My final Volkh entry that I've been saving for more comment gives some helpful criteria for figuring out when it might be worth having laws against certain behavior for children under a certain age, distinguishing between reasons for having different ages for smoking, alchohol, and sex.
What really struck me as odd wasn't Volokh's claim that people would be more resistant to restricting their sexual activity at age 16, say, than they would if you restricted their smoking or drinking activity. I think a good case can be made that the biological drive for sex is much stronger than any motivation to start smoking or drinking alcohol would be (before actually becoming addicted, anyway). That doesn't mean we have some need for sexual interaction that makes our lives somehow ridiculously impoverished without it. That's an insult to the fulfilled lives of many people who remain single and celibate their whole lives (not to mention those whose sex lives are no less rich simply because they delayed sex longer than some of their peers, waiting until getting married). Still, that wasn't what really caught my eye. What struck me as most odd was was his assumption without argument that someone at age 16 is mature enough to have sex. His whole argument for allowing someone to take pictures of herself having sex depended on her being mature enough to have sex to begin with.
Enough evidence exists now to show that the part of the brain affecting moral decision-making isn't mature until something like age 24, with a large part of its maturation taking place during the few years before that age. I don't have any links to this research, but it was a cover story in one of the major weekly news magazines a couple years ago. In the light of that, I think it's a bit presumptuous even to say that a college student is old enough to consent to sex. With all the peer pressure factors, together with the impulsive impetuousness of youth, I would suspect any college student's moral reasonings in sexual matters without first doing a careful evaluation of their moral maturity. Some are more mature than others. My experience in teaching on ethical issues related to sex in ethics courses has given me a lot of evidence that many college students are not morally mature enough to make a rational decision about whether sex in certain contexts is morally ok. There are so many issues, I've discovered, where someone who hasn't entered into a long-term commitment to someone, who hasn't had responsibility for the lives of young children, who hasn't owned property, and so on hasn't understood so much of why things that seem restrictive and puritanical can sometimes be for the best. There are the few rare people who understand this as teenagers, but most don't. Most college students over 20 don't. Some of my graduate student colleagues in their late 20s don't.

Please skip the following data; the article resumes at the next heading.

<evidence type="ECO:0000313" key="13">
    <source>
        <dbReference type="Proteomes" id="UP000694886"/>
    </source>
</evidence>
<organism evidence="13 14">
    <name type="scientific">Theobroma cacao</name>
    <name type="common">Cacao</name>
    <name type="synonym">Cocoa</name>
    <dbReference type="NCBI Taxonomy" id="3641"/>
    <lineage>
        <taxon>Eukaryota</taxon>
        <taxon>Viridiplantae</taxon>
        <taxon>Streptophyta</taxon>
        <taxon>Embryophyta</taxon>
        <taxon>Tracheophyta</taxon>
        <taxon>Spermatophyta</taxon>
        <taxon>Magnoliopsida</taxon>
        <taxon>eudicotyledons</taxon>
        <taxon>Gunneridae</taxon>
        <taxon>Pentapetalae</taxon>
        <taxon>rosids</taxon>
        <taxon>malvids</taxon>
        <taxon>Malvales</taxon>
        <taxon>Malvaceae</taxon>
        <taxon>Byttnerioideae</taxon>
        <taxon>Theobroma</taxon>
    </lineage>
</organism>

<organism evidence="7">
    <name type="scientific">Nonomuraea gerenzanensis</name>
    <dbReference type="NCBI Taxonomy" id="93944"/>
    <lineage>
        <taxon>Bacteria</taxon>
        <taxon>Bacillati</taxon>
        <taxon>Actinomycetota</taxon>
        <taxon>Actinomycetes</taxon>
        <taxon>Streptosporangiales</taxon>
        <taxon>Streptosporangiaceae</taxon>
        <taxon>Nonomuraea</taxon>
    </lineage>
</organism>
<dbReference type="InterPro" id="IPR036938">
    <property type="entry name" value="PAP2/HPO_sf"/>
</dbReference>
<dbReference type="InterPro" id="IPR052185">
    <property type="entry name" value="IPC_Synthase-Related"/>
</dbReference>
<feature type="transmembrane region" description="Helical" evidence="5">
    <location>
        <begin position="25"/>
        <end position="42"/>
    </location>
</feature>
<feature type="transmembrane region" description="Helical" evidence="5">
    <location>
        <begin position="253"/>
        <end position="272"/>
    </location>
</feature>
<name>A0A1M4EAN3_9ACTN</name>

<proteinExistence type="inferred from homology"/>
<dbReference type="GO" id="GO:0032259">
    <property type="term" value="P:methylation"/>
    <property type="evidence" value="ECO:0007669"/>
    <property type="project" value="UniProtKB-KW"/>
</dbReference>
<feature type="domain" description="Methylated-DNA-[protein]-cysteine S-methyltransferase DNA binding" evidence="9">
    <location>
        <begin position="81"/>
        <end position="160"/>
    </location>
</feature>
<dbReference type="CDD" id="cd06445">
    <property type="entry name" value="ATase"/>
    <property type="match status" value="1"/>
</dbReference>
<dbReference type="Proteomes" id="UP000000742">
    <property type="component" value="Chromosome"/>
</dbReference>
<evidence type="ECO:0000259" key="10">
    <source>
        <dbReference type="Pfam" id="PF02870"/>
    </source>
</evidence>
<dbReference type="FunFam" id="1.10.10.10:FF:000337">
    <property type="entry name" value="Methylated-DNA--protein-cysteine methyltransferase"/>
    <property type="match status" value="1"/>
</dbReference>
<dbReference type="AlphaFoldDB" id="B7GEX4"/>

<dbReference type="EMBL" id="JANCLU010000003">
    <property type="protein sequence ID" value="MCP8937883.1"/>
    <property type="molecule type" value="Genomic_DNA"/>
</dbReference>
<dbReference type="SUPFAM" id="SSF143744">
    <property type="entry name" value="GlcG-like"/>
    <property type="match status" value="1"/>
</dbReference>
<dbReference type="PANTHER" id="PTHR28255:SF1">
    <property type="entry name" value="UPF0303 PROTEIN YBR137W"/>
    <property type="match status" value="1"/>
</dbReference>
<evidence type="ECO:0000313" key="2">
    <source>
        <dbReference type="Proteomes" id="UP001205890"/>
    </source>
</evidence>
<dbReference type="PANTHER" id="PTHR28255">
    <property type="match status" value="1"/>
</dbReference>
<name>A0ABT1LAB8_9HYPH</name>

This doesn't mean we should raise the age of consent to 24. Volokh's other considerations do come into play here, and I'm not going to get into all those (go read it). However, it does seem to me to be at least tendentious to claim that a 16-year-old is morally mature enough to consent to sex.